Tam Coc Ninh Binh, Vietnam. 2008
Outside of extended, long distance travel, I thoroughly enjoy experiencing a new town over a weekend. This year I've had weekend getaways in Athens, Baltimore, and Boston; this time I got off the beaten path and headed for the town of Valdosta, Georgia.
Valdosta is only twelve and a half miles from the Florida border, and about sixty five miles from Tallahassee, Florida. Getting there is actually really easy. Only Delta flies into Valdosta, from Atlanta. For those of us in the Raleigh-Durham area, a flight from RDU to Atlanta with about an hour and a half connection, a quick concourse change, and a thirty minute flight to Valdosta is all it takes. The airport in Valdosta has one gate, so it's a breeze to get into and out of. I stayed at the Holiday Inn, which was relatively new and definitely a good, moderate option. Another good choice would be the nearby Hilton. Most people will want to rent a car, but Uber is definitely available in Valdosta. Fortunately for me, I have dear friends in Valdosta who were willing to drive me; there's nothing like having a native local-guide!
There's a charming downtown area in historic Valdosta. We had an outstanding lunch at Steel Magnolia's, a truly southern restaurant with an authentic and exemplary lunch menu. At our table, there were orders of Pulled Pork Deviled Eggs and Pulled Pork & Pimento Cheese Wontons as appetizers. For the main course, there were orders of Fried Green Tomato Sandwich, Philly Cheese Steak, and the Blackened Grouper Sandwiches. All of which were really great, and I'm kind of disappointed in myself for not taking pictures of all the food and posting it on Instagram.
After lunch and our walk through the downtown area, we headed for the Grand Bay Wetland Management Area. This wildlife refuge is about 8,500 acres of land owned and managed by both the state, and (licensed by) the US Air Force (Moody Air Force base is nearby). About 3,000 acres of the area consists of upland pine and hardwood forest ecosystem, while nearly 5,500 acres are cypress/gum wetlands. The area is used for regulated hunting and fishing, along with an education center where school groups are taken to learn about the wetland ecosystem.
For tourists like us, the draw of Grand Bay is the boardwalk through the wetland. With tannin laced, dark brown to black swamp water up to the slats of the boardwalk, you can walk through the cypress swamp, underneath the hanging Spanish moss. The swamp has flowering lily pads throughout the gnarled pneumatophors of the cypress trees. While alligators are present, they are pretty hard to see. Lucky for us, there was about a six foot alligator just next to the boardwalk (don't worry, there's fencing along the boardwalk, so they can't quite getcha). At the end of the boardwalk, there's a tower, with an easily climbable staircase to the top, so you can get a great view of the overall area.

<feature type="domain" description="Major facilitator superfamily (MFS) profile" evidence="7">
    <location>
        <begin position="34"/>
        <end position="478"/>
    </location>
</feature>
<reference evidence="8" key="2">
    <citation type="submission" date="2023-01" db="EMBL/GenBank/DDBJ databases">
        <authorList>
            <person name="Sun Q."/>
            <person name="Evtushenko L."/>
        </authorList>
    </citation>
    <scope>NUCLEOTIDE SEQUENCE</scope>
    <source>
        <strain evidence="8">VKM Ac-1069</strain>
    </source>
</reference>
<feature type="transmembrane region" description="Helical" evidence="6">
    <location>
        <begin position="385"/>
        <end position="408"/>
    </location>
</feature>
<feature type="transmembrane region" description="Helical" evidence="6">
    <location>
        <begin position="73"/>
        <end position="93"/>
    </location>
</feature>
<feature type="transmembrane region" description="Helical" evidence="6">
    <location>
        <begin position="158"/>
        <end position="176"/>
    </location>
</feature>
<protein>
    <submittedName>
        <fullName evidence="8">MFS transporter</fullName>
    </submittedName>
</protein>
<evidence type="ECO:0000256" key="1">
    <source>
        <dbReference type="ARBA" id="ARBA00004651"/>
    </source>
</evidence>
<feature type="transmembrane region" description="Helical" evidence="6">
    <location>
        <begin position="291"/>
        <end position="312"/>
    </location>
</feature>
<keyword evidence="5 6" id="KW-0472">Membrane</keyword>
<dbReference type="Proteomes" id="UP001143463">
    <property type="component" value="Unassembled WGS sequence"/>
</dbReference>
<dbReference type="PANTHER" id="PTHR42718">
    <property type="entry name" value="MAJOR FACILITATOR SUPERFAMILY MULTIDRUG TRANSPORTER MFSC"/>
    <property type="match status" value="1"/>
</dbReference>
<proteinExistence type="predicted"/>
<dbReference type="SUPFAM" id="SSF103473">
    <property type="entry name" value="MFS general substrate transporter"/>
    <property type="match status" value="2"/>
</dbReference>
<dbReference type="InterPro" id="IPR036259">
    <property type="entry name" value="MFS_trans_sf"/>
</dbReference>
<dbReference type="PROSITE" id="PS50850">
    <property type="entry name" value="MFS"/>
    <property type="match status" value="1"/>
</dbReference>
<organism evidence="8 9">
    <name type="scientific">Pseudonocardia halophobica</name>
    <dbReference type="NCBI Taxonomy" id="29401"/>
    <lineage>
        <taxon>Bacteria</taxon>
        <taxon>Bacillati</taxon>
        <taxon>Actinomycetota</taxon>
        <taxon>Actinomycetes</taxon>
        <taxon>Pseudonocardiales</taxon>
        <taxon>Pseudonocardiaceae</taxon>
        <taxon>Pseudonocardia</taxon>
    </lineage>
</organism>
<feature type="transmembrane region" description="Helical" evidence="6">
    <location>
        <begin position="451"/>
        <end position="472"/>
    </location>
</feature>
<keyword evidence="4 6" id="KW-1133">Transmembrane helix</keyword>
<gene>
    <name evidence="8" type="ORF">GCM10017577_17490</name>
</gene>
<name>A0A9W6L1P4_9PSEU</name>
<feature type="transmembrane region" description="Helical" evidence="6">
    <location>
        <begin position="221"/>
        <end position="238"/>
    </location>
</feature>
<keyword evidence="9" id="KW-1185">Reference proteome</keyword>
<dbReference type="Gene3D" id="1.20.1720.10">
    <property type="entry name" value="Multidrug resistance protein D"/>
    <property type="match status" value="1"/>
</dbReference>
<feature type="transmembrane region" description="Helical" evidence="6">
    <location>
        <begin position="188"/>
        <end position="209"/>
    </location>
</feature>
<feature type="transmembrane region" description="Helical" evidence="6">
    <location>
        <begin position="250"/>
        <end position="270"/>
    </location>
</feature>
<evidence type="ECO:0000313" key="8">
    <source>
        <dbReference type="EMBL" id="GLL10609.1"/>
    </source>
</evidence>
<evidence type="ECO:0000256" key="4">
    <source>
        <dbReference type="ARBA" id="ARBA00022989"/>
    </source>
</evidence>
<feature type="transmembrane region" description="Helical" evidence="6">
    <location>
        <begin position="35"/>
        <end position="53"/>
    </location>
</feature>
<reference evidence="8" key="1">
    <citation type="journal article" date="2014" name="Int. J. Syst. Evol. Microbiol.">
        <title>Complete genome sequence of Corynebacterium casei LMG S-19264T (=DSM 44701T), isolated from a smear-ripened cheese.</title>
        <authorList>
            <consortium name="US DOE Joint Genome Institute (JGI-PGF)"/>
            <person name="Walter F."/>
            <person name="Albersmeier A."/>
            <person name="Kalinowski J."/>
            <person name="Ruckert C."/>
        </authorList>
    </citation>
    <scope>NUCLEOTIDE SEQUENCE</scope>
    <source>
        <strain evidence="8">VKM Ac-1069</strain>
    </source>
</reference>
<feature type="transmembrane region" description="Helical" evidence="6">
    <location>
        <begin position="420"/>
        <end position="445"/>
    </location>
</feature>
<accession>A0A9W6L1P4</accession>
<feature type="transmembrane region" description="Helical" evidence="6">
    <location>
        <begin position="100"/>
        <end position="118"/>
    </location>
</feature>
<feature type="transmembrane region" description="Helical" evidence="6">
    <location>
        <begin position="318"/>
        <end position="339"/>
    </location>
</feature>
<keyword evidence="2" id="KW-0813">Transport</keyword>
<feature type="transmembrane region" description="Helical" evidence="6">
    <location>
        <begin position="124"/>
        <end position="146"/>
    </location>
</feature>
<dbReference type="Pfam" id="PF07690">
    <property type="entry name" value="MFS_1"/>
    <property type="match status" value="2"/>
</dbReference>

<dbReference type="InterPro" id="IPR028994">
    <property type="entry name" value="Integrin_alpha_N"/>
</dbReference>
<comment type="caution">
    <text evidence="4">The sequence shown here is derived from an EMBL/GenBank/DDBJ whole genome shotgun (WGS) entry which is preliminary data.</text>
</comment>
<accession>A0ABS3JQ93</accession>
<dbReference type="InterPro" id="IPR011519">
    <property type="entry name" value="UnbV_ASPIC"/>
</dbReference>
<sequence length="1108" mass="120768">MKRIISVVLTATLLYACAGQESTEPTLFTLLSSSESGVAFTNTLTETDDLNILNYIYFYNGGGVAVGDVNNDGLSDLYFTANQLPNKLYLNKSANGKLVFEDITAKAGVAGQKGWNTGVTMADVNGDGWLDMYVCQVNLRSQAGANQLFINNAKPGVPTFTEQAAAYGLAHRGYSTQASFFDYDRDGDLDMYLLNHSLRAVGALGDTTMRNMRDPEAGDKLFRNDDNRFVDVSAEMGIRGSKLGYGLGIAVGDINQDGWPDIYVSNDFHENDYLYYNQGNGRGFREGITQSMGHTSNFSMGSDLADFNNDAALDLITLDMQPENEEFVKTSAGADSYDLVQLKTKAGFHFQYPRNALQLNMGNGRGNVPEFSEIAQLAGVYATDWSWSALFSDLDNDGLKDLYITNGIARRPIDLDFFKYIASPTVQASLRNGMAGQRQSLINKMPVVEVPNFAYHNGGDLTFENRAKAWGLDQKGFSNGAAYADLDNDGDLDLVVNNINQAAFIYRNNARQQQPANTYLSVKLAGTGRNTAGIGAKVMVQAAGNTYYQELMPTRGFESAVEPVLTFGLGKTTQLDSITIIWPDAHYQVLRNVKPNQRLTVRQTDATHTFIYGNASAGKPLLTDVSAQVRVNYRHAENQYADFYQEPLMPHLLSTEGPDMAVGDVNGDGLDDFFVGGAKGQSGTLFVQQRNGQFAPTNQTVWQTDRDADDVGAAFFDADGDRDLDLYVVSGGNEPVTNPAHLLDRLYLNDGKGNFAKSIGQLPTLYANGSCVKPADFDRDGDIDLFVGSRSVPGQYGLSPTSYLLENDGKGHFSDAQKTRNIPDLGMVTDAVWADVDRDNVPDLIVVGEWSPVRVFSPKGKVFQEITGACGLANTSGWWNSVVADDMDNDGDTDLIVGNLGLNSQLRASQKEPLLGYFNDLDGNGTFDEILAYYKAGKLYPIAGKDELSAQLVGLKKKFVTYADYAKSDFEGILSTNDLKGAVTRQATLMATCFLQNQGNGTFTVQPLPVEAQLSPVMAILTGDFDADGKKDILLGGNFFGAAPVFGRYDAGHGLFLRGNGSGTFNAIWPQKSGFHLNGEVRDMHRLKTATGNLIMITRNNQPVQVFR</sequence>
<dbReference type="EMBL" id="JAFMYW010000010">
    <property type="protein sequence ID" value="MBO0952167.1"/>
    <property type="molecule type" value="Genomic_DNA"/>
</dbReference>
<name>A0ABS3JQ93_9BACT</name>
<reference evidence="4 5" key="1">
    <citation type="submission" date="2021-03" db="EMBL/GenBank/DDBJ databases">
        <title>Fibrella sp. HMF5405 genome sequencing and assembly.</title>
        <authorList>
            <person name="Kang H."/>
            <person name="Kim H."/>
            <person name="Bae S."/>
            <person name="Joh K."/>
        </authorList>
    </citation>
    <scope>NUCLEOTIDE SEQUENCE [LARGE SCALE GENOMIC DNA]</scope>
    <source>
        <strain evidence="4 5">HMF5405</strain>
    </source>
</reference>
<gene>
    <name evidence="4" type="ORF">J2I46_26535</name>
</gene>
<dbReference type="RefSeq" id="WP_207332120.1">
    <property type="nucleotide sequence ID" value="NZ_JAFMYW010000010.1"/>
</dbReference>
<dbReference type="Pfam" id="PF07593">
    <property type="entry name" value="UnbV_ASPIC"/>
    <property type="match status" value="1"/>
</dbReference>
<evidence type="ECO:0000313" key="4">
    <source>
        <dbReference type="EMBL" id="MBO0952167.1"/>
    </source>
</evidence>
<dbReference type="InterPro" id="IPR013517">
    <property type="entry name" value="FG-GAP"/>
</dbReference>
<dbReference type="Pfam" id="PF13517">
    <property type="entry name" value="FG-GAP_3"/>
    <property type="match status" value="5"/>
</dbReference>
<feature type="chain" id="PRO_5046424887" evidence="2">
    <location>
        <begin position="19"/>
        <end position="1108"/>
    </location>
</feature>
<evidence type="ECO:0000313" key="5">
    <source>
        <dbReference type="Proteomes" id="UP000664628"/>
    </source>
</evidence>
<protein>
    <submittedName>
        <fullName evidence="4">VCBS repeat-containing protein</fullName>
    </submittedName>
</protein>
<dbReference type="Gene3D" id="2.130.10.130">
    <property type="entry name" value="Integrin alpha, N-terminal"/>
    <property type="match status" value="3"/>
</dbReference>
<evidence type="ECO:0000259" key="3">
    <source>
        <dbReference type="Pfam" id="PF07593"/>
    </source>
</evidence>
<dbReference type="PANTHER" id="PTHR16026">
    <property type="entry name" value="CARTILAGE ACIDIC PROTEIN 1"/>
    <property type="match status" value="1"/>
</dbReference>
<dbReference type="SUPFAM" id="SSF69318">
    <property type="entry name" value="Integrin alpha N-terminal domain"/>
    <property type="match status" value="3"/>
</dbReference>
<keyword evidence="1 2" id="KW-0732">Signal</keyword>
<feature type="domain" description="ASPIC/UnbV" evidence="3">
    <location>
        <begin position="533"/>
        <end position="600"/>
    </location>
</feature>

Before my flight out on Sunday, there was one last Valdosta classic I had to enjoy, "Breakfast in a Cup"! There's a great fast food chain in Valdosta called Zacadoo's, and they've got a classic southern staple, served in a unique way. Any stop through southern Georgia, or Tallahassee, and you've got to get breakfast at Zacadoo's. Their "Breakfast in a Cup" is everything you need and a little more: grits, eggs, and sausage, layered in a cup. Their grits are outstanding and they go great with the egg and sausage. A perfect Southern breakfast.
Valdosta is a charming Southern town with a great downtown area, warm weather, exciting wildlife, hospitable people, and amazing food.
Born and raised in the travel industry, Avery clings to a unique and profound drive to explore the planet's people, their cultures, history and architecture, as well as natural settings, landscapes and ecosystems. Outside of his upbringing in the travel industry, Avery's higher education mainly consists of Environmental Biology and Anthropology; his knowledge in both greatly influence his travel.